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"The Coffee
that Won the West"

by Mike Cox
Mike Cox

"The Coffee that Won the West" actually came from the East coast.

And no, the company that roasted and packaged the coffee beans that helped fuel Manifest Destiny did not have a nine-letter name beginning with "S." The brand that helped western types get up in the morning and stay at it during the day was Arbuckles'.

Coffee had been around a long time before Arbuckles', but with one grandee latte of a difference: Merchants sold green coffee beans only. A consumer had to do his or her own roasting. After a long, hard day in the saddle, someone wanting a cup or two or three of Joe had to roast coffee beans in a skillet over the campfire (or, if such convenience was available, over a wood-burning stove). Of course, before brewing a pot, the roasted beans had to be ground.

Meanwhile, back east, about the time the Civil War ended Pittsburgh grocers John and Charles Arbuckle came up with an idea, doubtless after a strong cup of coffee, that changed everything for coffee sellers and coffee consumers. In 1865, the brothers Arbuckle patented a process for covering roasted beans with a glaze made of egg and sugar. That, they had discovered, kept the beans fresh and aromatic.

They began selling their new product in air-tight, one-pound paper packages under the brand name of Arbuckles' Ariosa Coffee. Each package had a yellow label with the word "Arbuckles'" in large red type. Below that was their trademark, a flying angel (who better to deliver coffee to a caffeine-needing populace?). Beneath the trademark, in a red-bordered box were the words "Ariosa Coffee" in black type.

(A note on nomenclature. "Ariosa" is a created name with "A" standing for Arbuckles' while 'rio" and "sa" refer to the company's South American coffee bean sources.)

The new product proved an instant success. It smelled good, it tasted good and it was strong. The old joke is that when brewing a pot of cowboy coffee made with Arbuckles', the only way to tell when it was ready to drink was to toss in a horseshoe. If the horseshoe sank to the bottom, the coffee wasn't fit to drink yet. "The cook firmly believed there is no such thing as strong coffee but only weak people," writer-historian Edward Everett Dale wrote.

Especially in the west, Arbuckles' became a synonym for coffee. Shipped in strong wooden crates, Arbuckles' spread nation-wide, particularly across the wild west.

The crates, made of Maine fir and holding 100 packages each, became almost as popular as the coffee they contained. Seldom simply discarded, the crates usually ended up being taken apart for use as interior paneling, shelves, storage boxes, baby cradles, coffins, wagon seats and more. If nothing else, they made good firewood. Accordingly, today vintage Arbuckles' boxes are pretty rare and costly when they do show up on the market.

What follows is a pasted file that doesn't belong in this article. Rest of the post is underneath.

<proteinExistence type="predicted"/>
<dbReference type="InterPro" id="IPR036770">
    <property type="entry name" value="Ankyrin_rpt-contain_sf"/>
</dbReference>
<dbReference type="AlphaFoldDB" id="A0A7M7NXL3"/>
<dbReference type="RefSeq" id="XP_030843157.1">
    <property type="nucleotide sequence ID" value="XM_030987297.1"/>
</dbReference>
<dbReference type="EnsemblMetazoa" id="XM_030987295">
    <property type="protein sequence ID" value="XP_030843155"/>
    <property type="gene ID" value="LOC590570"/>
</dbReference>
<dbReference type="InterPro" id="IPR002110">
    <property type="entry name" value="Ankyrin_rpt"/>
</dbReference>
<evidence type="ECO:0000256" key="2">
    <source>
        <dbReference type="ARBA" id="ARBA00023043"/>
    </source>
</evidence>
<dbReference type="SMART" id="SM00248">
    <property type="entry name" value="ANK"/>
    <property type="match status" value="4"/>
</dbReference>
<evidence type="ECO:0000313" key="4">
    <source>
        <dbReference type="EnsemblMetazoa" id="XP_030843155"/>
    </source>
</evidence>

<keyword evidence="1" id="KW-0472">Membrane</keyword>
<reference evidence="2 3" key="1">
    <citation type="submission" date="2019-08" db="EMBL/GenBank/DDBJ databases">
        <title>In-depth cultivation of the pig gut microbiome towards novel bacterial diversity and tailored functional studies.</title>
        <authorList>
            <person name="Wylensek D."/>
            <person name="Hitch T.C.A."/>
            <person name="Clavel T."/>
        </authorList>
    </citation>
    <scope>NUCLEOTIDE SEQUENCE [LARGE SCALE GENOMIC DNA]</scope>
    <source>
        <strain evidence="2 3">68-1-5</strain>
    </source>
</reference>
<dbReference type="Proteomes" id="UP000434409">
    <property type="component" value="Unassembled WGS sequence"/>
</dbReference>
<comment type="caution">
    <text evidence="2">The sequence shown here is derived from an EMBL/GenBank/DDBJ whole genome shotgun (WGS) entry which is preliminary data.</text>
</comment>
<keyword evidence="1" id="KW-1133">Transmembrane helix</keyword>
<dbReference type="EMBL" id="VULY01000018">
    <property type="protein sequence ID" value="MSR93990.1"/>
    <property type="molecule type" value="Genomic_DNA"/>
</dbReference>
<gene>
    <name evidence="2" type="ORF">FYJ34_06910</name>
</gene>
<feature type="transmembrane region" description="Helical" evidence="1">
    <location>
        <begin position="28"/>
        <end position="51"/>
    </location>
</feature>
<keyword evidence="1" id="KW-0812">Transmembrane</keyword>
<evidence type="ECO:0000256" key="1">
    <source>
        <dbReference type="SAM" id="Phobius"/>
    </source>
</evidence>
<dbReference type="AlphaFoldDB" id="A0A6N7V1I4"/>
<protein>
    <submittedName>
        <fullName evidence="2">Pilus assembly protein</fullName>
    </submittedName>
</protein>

The Arbuckle brothers not only manufactured good coffee, they had a genius for marketing. The backside of their coffee bags featured a coupon redeemable for assorted products that back then were categorized as "notions." A cowboy who went to the effort of cutting and saving coupons could redeem them for handkerchiefs, razors, guns and even wedding rings. Each coupon was worth one cent.

Not only that, as today's TV marketers would say, each package of Arbuckles' included a stick of peppermint candy. Chuck wagon bosses learned to use the candy as an inducement to get some cowpoke to grind the coffee. The candy apparently was tasty enough to trigger competition for the "right" to take on the extra work of turning the crank on the coffee grinder, truly a sweet deal for a cook who had no shortage of other chores needing his attention.

In the 1880s, the Arbuckle brothers moved their business to Brooklyn, where at the high point of their business they operated 85 roasting ovens.

Despite its huge popularity, Arbuckles' did not survive the Great Depression. But in the late 1970s, Pennsylvanian Denney Willis acquired the Arbuckles' brand and began roasting and selling coffee marketed under the famous name. He and his wife eventually relocated to Tucson, where the couple and their son have kept the brand alive.

In 1994, El Paso professor and writer Francis L. Fugate wrote a book on the history of Arbuckles'. Published by Texas Western Press, the now out-of-print 233-page book was Fugate's final work. In fact, he died sitting in front of his desktop computer, putting the finishing touches on his manuscript.

One of the last things he must have typed was this refrain from an old cowboy song, which does a good job of summing up Arbuckles mystique:

"Under the star-studded canopy vast
Arbuckles' Coffee and comfort at last,
Bacon that sizzles and crisps in the pan,
After the roundup smells good to a man.
Tales of the ranchman and rustlers retold,
Over the pipes as embers grow cold;
These are the tunes that memories play,
So make me a cowboy again for a day."

© Mike Cox
"Texas Tales" February 2, 2017 column
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